BARRON, Wis. – The man who kidnapped 13-year-old Jayme Closs and murdered her parents will spend the rest of his days in prison without a chance for parole.
Jake Patterson, who turns 22 on June 17, was sentenced in Barron County Circuit Court on Friday for abducting the Barron teenager and gunning down James and Denise Closs. His sentencing hearing comes two months after he pleaded guilty to two counts of first-degree intentional homicide and one count of kidnapping.
“The public can only be safe if you are incarcerated until you die,” Barron County Circuit Judge James Babler said before sentencing Patterson.
Patterson didn’t know the Closs family, nor did he have a prior criminal record in Wisconsin. But in the early hours of Oct. 15, he fatally shot James Closs, 56, through a glass pane on the front door of their home and murdered Denise Closs, 46, in front of her only child. He then dragged Jayme to his car and drove her to the rural Douglas County town of Gordon, where he held her for 88 days.
Deputies escort Jake Patterson to his sentencing Friday, May 24, 2019, in Barron County Circuit Court in Barron, Wis. Patterson will serve life in prison in the October 2018 kidnapping of Jayme Closs and the murders of her parents. (Photo: T'xer Zhon Kha/USA TODAY NETWORK-Wisconsin)
In an emotional hearing Friday, Jayme’s relatives spoke through tears as they told Babler of the fear and heartache Patterson caused them. For months, they didn’t sleep as they wondered what happened to Jayme.
Meanwhile, loved ones grieved the unexpected loss of James and Denise.
“I still think I’m going to wake up someday and this is going to be a bad dream,” said Kelly Engelhardt, James Closs’ sister.
Jayme Closs’ full statement for: ‘He can’t take my freedom’
Public defender Richard Jones, right, comforts Jake Patterson after he pleaded guilty Wednesday in Barron County Circuit Court to kidnapping 13-year-old Jayme Closs and murdering her parents, James and Denise Closs, at their home in October 2018. (Photo: T'xer Zhon Kha, USA TODAY NETWORK-Wisconsin)
Relatives also recounted how Denise Closs spent her final moments, barricaded in a bathroom to protect her daughter after hearing the gunshot that killed her husband.
“I have terrible nightmares,” said Jennifer Smith, Jayme’s aunt and guardian. “Jayme was my sister Denise’s whole world. I can’t imagine how scared she was.”
Jayme was not in the courtroom Friday, but an attorney read a statement on her behalf. She told the judge she felt safe in her home until Patterson took that and her parents away from her. Now she can’t see her home or belongings without remembering that dark night. She struggles with anxiety when she’s out in public.
“I love my mom and dad very much, and they love me very much,” she said. “They did all they could to make me happy and protect me. He took them away from me forever.”
Jayme Closs case: As kidnapper awaits prison, a Wisconsin town reflects on the bewildering tragedy
Throughout the hearing, Patterson occasionally shifted in his chair and hung his head but showed little emotion, even as District Attorney Brian Wright recounted his grisly crimes in detail. His first emphatic reaction to the proceedings was a vigorous head shake “no” when Wright said Patterson would find Jayme if he gets out of prison.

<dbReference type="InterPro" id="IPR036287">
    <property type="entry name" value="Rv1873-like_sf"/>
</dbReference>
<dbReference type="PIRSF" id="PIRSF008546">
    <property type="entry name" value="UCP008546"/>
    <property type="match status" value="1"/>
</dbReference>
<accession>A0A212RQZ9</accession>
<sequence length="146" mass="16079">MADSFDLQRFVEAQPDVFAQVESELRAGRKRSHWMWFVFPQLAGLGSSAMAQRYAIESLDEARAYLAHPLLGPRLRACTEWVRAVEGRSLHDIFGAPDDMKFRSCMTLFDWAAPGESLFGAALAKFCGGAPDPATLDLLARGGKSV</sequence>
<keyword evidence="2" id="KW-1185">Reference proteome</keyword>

Before the judge brought down his sentence, Patterson spoke briefly, choking up and saying he would do anything to take back what happened.
“I don’t care about me,” he said. “I’m just so sorry.”
During Jayme’s captivity, Patterson forced her to hide under a twin bed when he had company or left the house. He threatened and yelled at her. He once hosted a Christmas gathering for his relatives, who were unaware a scared girl was hiding in the other room.
Jayme escaped on Jan. 10, pushing away weighted bins around the bed and putting on a pair of Patterson’s ill-fitting tennis shoes. She stumbled upon a social worker out walking her dog, who took Jayme to another neighbor’s house to call 911.
According to Wright, Patterson realized Jayme wasn’t under the bed and “knew he was f—ed.” He was arrested a short time later.
Patterson told investigators with painstaking detail the lengths he went to abduct Jayme. He decided to kidnap the teen after watching her board a school bus less than two weeks before he’d kill James and Denise Closs to get to her.
Under a plea agreement, prosecutors agreed to drop his armed-burglary charge, and to not charge Patterson with any crimes related to Jayme’s captivity in Douglas County. That means some details of what Jayme endured in those 88 days may never be released.
May 15: 2019: Jayme Closs, who was kidnapped in October and held for 88 days by a man who killed her parents, accepts an award from the Wisconsin state Assembly known as a "Hometown Hero" award. (Photo: Molly Beck/Milwaukee Journal Sentinel)
The motivation for Patterson’s crimes has remained a mystery since his arrest.
Jayme is living with her aunt and uncle. She quietly made her first public appearance in Barron earlier this month and visited Madison last week to be honored by the state Assembly as a “Hometown Hero.” She did not speak at either event.
For Jayme’s family, Friday’s sentencing is an opportunity to move forward, knowing Patterson will be behind bars for the rest of his life.
“We can be happy again,” Smith said. “Smile more. Move forward with life.”
And despite what Jayme endured, Patterson can never take away her courage or spirit, she told the judge. She will go on to do great things, she said – and he will not.
“He thought that he could own me, but he was wrong,” Jayme said. “I was smarter. I watched his routine and I took back my freedom.”
Follow Haley BeMiller on Twitter: @haleybemiller.
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